Why SEC Football Teams Should Sell Beer at Football Games

Barrett Sallee@BarrettSalleeSEC Football Lead WriterMay 13, 2014

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College football, and spectator sports in general, are constantly fighting the battle against 70" flat screens, 11-step commutes to the bathroom and the lure of the La-Z-Boy.

What could help SEC stadiums keep fans in the seats rather than in their man caves?

Beer. Lots and lots of beer.

According to Glenn Guilbeau of USA Today, LSU athletic director Joe Alleva hopes that the SEC will lift its rule prohibiting member institutions from selling beer at athletic events in general seating areas.

LSU head coach Les Miles
LSU head coach Les MilesPatrick Semansky/Associated Press

"As we talk about the fan experience, which is very important, I think there may come a day that we may sell beer at college events at LSU," Alleva said on Monday, according to Guilbeau. "I think at some point—I don't know if it will be five years from now, 10 years from now—but I think at some point, I think it's going to happen."

Sound risky?

Of course it does.

Allowing alcohol sales in football stadiums in the SEC will, in theory, increase drunken behavior, something that colleges and private security firms work against at every stadium in the conference.

But let's be real, if you're an athletics director, you'd rather fans have access to beer or wine legally within the stadium than have them sneak hard liquor in, which happens everywhere. 

BATON ROUGE, LA - NOVEMBER 23:  Fans cheer for the LSU Tigers as they take on the Texas A&M Aggies at Tiger Stadium on November 23, 2013 in Baton Rouge, Louisiana.  (Photo by Sean Gardner/Getty Images)
Sean Gardner/Getty Images

Sure, the liability would be huge, and you'd have to pay more for added security and insurance. But the end result would be a safer and more fan-friendly game experience.

West Virginia started selling beer inside Milan Puskar Stadium in 2011, and the number of game-day arrests dropped by 35 percent, according to the WVU police department (via Freakonomics).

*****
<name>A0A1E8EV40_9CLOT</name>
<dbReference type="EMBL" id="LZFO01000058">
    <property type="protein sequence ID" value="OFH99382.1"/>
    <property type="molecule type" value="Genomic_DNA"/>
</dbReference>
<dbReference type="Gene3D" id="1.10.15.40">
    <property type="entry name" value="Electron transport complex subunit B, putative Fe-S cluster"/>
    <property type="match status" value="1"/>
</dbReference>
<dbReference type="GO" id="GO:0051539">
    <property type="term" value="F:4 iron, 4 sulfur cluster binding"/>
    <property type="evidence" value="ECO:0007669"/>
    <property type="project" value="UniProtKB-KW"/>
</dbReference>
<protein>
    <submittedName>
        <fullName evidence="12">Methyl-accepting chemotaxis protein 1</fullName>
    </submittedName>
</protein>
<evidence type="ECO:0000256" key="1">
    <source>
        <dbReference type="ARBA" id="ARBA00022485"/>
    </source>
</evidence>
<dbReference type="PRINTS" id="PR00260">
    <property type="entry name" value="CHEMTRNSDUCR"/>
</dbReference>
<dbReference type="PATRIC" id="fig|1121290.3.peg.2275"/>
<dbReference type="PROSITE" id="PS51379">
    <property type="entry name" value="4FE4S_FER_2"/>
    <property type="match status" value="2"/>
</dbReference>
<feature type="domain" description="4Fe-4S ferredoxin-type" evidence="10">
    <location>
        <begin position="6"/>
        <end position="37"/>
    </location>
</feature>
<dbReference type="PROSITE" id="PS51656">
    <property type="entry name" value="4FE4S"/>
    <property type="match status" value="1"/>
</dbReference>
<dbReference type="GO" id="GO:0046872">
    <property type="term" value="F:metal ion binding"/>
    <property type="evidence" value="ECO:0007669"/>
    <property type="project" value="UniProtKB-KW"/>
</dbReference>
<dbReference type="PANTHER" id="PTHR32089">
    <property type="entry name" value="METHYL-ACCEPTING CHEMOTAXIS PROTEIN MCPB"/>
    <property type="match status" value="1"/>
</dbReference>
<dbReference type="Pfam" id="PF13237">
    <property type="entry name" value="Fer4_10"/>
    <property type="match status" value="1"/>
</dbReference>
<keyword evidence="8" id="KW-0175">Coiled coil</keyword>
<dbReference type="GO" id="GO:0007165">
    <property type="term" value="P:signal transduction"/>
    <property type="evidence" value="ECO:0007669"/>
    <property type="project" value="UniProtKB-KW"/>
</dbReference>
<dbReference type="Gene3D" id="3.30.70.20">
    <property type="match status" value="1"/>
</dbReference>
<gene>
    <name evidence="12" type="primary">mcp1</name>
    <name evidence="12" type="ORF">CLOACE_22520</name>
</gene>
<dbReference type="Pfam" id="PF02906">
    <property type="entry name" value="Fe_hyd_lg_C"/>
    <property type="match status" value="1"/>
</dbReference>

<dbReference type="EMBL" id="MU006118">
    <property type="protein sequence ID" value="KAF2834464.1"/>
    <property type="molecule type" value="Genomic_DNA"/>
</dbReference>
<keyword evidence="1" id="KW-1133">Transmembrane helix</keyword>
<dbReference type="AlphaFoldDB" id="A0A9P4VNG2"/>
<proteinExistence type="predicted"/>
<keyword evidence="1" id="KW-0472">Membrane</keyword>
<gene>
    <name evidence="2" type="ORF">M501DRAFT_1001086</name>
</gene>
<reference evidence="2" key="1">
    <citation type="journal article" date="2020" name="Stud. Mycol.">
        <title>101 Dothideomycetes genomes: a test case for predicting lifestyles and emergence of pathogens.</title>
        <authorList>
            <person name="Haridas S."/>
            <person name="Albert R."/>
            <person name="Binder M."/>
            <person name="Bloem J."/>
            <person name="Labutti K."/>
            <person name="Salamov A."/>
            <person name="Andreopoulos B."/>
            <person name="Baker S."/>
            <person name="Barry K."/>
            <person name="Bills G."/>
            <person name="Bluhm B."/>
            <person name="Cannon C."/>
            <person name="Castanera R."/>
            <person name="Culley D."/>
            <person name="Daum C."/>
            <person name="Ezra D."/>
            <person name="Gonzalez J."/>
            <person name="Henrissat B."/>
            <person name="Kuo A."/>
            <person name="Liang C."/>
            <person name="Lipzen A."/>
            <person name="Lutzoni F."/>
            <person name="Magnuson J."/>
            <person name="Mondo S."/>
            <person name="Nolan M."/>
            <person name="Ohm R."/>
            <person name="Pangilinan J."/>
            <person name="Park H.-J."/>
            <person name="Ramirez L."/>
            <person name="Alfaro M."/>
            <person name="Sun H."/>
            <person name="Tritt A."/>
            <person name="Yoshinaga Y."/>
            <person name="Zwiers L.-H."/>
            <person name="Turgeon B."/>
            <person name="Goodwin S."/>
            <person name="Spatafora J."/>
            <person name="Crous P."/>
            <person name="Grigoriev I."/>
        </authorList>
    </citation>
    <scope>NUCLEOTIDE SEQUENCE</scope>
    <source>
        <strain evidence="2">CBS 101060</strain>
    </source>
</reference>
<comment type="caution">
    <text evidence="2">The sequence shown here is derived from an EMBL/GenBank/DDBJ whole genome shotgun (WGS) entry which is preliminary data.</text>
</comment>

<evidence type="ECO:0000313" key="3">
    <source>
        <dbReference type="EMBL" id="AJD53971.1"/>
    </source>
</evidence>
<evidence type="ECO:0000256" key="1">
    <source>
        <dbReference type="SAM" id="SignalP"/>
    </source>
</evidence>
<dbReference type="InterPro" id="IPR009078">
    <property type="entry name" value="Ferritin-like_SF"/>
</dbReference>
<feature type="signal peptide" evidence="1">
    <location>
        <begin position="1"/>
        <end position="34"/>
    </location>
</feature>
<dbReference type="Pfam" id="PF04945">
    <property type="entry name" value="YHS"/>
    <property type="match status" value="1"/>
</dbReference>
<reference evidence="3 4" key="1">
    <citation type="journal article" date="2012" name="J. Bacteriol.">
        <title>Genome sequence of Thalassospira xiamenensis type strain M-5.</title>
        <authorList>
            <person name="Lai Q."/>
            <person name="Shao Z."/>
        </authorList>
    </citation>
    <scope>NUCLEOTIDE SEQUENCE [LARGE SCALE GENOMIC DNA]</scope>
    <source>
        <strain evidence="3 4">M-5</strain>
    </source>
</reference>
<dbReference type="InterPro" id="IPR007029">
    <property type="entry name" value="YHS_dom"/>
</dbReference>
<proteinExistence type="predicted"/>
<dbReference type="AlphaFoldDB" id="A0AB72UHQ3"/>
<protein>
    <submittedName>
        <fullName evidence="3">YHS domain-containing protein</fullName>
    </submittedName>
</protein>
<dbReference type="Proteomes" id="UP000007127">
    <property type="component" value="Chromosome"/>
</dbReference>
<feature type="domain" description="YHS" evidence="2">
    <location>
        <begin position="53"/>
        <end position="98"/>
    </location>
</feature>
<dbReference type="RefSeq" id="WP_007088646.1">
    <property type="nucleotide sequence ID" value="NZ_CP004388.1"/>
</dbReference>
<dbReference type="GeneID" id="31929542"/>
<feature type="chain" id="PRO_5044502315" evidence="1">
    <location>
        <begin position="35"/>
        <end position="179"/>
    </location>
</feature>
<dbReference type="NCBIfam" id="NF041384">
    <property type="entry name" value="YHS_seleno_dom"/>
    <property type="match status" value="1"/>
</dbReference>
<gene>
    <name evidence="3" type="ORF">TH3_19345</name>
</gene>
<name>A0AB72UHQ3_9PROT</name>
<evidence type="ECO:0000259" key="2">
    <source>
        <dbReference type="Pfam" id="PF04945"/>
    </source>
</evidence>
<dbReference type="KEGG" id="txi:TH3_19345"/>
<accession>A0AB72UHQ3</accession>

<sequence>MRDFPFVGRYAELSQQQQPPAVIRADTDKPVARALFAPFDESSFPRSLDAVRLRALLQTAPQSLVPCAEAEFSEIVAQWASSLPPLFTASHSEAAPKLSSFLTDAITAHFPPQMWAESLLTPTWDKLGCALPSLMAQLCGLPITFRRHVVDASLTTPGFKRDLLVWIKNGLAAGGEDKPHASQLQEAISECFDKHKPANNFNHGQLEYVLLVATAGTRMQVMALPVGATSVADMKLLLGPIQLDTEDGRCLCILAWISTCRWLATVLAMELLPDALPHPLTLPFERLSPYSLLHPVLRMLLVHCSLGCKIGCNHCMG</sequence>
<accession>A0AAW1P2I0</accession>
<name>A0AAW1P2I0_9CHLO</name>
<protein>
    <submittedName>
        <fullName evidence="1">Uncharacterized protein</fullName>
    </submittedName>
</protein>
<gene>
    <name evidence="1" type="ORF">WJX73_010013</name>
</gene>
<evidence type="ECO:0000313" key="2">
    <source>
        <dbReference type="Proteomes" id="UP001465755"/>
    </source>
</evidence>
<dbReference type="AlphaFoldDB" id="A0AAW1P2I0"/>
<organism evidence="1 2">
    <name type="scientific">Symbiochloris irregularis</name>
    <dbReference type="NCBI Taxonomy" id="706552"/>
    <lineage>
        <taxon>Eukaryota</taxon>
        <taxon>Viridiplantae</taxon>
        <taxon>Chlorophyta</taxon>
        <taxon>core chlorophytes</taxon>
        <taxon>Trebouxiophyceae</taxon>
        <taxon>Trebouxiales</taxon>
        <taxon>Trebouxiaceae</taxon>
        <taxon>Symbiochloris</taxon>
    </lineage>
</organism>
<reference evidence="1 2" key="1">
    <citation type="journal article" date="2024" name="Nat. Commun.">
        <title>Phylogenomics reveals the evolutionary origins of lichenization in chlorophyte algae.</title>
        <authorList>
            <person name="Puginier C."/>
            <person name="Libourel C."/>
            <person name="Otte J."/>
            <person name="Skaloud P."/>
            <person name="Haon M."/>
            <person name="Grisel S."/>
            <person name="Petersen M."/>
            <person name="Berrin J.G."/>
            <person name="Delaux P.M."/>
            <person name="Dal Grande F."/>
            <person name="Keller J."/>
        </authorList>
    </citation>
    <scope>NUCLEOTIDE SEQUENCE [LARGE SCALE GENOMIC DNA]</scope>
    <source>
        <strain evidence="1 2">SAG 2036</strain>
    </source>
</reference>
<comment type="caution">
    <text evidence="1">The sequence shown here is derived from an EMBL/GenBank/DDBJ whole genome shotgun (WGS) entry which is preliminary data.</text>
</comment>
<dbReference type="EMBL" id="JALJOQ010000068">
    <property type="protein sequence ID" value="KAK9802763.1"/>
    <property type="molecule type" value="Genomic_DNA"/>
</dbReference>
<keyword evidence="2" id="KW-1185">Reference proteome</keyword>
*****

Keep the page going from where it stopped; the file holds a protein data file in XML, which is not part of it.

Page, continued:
Selling alcohol in the stadium will discourage fans from breaking the rules and bringing in the harder stuff. Adding more security would also create a safer environment.

November 10, 2012; Baton Rouge, LA, USA; LSU Tigers fans in the stands during the second half of a game against the Mississippi State Bulldogs at Tiger Stadium.  LSU defeated Mississippi State 37-17. Mandatory Credit: Derick E. Hingle-USA TODAY Sports

There could be a financial benefit too.

According to the Associated Press (via The Charleston Gazette), West Virginia made nearly $520,000 off beer and wine sales in its first season selling. The University of Minnesota also recently allowed beer and wine sales at TCF Bank Stadium. Despite losing $16,000 in its first season selling in 2012, it spent $30,000 in startup costs, according to Kyle Potter of the Associated Press (via the St. Paul Pioneer Press)

It should happen in the SEC, which is reviewing its alcohol policy for neutral-site games this spring, according to AL.com.

Or, at the very least, athletic departments should have the option to sell if they feel like it's a good move for the fans and for the bottom line.

It would be a win-win. It'd help keep those bottom lines healthy and fans would be more willing to not only come to games but stay inside the stadium rather than hitting the tailgates early. 


Barrett Sallee is the lead SEC college football writer for Bleacher Report.